Fortnite Getting Rid Of Building Is The Best Thing For It

Remember when Fortnite wasn’t a battle royale phenomenon, but a fairly average third-person shooter reliant on building mechanics and wave-based combat? Not many people do, since before it decided to ape PUBG’s success Epic Games’ cartoonish project was set to come and go without so much as a whimper. Nobody was talking about it during the initial review period, and even fewer were coughing up pennies to buy it.

It wasn’t until the free-to-play battle royale mode emerged that anyone cared, and what helped it stand out was building. Instead of hiding in basements and waiting out enemies, you could harvest some resources before making your own sprawling fortresses. Those who played the base game had an advantage, while the game’s freemium nature meant that anyone could jump in and learn the ropes before eventually becoming a master.

Building has always been a fundamental part of Fortnite’s identity, even if only a small minority of players actually make full use of the system. At first, Epic Games’ appealed to this subset of users by introducing new mechanics and items that benefited those who were willing to gather resources and stake their claim on the island. But given the fast-paced nature of battle royale, an emphasis was placed on speed over craftsmanship.

Those who could build a tower outfitted with walls, a roof, and other defences in a matter of seconds would have a natural advantage. The high ground was there, as was an obstacle that would take several bullets to pierce. I’m not much of a builder. It takes me ages to build even a basic wall to crouch behind, standing up to take the occasional potshot at my enemies. Normally I’d ditch the idea of crafting altogether and just go all serpentine when running towards my enemies hoping they don’t murder me. Either that or I’ll hide behind trees or a rock – which to be honest are just as useful as assembling my own.

Building slowly became an aspect of the meta that fewer and fewer people were interacting with, and it seems Epic Games has finally started to take notice. While its removal is temporary, the arrival of Chapter 3: Season 2 saw the complete rapture of building from battle royale playlists. You can still dabble in creative or custom game modes, but when it comes to the most popular mode in the entire game, building is nowhere to be seen.

Its absence has been implemented into the game’s lore, with a new roster of characters walking you through the sudden removal by teaching you parkour, sliding, and an improved sprint mechanic that makes escaping dangerous situations that much easier. Instead of building environments to hide away in during firefights, you are asked to adapt to existing ones, whether this involves climbing atop random rooftops, or sliding down hillsides before rolling into cover. Stumbling across opponents is no longer a case of whoever can build the fastest will automatically win, it’s a more competitive game of skill that players old and new can pick up instead of being left behind. For me, it’s the most exciting thing Fortnite could have done.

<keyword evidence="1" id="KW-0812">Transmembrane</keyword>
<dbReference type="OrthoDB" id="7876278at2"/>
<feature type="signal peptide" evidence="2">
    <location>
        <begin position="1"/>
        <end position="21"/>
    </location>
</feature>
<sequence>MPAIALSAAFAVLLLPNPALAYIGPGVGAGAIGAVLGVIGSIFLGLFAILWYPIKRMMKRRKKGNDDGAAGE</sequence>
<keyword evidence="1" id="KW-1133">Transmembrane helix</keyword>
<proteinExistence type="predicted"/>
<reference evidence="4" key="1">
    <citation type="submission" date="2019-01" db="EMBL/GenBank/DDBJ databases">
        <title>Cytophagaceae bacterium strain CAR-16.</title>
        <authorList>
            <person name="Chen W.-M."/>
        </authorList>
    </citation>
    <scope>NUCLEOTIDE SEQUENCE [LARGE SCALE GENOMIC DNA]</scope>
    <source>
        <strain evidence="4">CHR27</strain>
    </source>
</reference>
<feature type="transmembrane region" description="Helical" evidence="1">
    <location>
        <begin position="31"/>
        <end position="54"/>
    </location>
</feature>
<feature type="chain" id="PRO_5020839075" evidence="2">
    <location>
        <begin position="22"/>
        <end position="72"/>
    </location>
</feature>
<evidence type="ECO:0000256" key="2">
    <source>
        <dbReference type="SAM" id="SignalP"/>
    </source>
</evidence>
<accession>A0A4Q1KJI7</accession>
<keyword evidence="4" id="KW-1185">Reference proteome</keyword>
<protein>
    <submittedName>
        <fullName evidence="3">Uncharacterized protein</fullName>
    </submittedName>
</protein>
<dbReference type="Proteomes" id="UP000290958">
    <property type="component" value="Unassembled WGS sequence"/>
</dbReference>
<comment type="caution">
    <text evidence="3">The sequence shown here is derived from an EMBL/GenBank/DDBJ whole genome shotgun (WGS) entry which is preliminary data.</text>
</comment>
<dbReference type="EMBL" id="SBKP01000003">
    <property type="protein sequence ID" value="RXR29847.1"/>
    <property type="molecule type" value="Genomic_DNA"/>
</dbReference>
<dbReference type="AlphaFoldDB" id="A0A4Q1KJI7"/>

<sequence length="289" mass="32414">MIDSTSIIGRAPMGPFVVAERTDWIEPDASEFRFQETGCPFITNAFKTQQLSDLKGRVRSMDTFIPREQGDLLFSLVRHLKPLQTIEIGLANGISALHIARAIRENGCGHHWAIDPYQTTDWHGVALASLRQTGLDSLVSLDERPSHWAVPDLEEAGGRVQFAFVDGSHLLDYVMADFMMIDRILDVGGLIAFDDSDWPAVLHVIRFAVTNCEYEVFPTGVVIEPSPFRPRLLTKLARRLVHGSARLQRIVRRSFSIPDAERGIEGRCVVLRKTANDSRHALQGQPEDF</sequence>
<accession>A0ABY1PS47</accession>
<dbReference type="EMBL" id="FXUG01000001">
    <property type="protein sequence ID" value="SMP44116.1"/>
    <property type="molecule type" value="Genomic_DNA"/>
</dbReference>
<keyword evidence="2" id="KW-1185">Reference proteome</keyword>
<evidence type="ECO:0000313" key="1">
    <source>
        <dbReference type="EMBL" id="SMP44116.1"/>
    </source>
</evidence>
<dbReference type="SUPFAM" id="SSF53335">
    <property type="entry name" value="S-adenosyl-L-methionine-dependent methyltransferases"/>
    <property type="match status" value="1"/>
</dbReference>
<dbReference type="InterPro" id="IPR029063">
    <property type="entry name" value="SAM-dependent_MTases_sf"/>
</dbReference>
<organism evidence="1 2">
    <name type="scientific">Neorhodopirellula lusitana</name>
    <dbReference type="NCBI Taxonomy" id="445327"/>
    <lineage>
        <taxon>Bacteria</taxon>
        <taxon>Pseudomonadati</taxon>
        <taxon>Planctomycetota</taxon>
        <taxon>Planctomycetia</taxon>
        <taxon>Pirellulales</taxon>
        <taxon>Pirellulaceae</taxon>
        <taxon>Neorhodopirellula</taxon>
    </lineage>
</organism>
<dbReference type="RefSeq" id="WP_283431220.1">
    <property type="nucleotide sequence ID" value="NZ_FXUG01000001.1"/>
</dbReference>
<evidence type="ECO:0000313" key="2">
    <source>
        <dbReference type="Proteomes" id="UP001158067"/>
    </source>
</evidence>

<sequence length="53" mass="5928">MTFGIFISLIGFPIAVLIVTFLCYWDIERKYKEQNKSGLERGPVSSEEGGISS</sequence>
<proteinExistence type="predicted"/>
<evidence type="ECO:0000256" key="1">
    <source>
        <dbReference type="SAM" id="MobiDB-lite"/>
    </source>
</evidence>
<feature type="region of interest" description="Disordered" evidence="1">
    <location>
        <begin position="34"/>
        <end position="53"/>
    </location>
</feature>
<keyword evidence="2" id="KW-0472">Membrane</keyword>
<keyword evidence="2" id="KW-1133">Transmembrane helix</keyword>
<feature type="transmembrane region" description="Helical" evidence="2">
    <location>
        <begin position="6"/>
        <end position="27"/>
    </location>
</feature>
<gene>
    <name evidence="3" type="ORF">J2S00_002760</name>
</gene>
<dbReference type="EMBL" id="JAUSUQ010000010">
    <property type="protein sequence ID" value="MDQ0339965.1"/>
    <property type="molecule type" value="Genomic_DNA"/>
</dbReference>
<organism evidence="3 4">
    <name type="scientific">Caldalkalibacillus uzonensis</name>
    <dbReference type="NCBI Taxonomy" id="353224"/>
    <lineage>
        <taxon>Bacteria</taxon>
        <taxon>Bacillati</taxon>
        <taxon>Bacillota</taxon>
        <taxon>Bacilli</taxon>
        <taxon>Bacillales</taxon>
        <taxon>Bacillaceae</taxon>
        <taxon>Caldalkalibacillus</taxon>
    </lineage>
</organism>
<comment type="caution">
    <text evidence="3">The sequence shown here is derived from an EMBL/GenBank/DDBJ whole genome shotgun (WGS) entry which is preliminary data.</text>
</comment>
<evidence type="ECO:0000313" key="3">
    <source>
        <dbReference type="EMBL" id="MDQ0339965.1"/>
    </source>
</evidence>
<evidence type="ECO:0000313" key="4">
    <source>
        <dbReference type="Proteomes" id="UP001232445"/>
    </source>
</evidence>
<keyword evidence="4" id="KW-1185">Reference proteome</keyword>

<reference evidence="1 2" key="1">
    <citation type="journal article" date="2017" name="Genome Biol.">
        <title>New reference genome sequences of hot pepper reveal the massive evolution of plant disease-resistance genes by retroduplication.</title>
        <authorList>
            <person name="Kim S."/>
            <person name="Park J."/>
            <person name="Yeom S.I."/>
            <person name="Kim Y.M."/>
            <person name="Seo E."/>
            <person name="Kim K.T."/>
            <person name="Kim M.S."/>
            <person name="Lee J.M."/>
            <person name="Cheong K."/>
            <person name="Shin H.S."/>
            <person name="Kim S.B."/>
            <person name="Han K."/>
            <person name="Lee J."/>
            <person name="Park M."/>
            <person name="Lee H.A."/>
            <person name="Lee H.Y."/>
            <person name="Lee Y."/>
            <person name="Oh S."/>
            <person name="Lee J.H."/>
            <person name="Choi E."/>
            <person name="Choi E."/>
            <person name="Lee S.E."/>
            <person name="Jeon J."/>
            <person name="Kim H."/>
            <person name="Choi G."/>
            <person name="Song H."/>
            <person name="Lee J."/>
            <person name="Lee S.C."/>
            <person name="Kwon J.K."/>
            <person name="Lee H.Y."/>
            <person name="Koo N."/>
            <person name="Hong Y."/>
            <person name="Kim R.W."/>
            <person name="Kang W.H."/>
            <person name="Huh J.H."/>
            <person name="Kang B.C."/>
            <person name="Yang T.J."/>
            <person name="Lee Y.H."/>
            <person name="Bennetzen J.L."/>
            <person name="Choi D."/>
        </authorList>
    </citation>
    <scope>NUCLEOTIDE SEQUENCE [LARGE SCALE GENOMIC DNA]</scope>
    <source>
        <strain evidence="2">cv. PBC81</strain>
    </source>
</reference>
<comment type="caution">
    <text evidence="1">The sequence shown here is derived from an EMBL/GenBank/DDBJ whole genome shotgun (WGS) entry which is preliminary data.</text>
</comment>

The foundations of building such as resource gathering and breaking apart existing locales still remain, so there’s nothing stopping players from making use of environmental defamation to uncover loot and ambush their enemies, but building upon these places with your own creations is now, at least for the time being, impossible. I might be in the minority here, but I love how this brave design decision will reinvigorate what it means to play Fortnite. I walked away because I wasn’t willing to learn building, nor did the game offer up compelling ways to do so without getting absolutely trounced. Learning a new mechanic only to know there’s a possibility of it being taken away in the next season felt like a lost cause, so I didn’t bother. Turns out my laziness was prophetic, because here we are in the resistance with no way to build big gamer forts to procure a victory royale.

I’m yet to win in the new season, but yesterday saw me reach the final three and the lack of building made the final confrontation that much more interesting. I didn’t need to glance at the horizon and see a giant fucking wooden tower in the distance to find my enemy’s location. Instead, I needed to listen, watch my corners, and move away from safety in order to spot my foes and get the jump on them. I couldn’t risk them coming to me, so I used the new parkour system to gain the higher ground and survey from above. Normally I’d switch off Fortnite after playing a single match and wasting money on the battle pass, but this time things were different. I boarded the battle bus again and again ready to earn experience and put these new systems to the test.

Building is likely to return, and I imagine it will become a permanent fixture once again. Despite this I hope Epic Games’ comes to realise that its experiment has already been successful, and there is absolutely an audience in Fortnite who want a battle royale mode where success isn’t based on a building mechanic which has long grown impenetrable.

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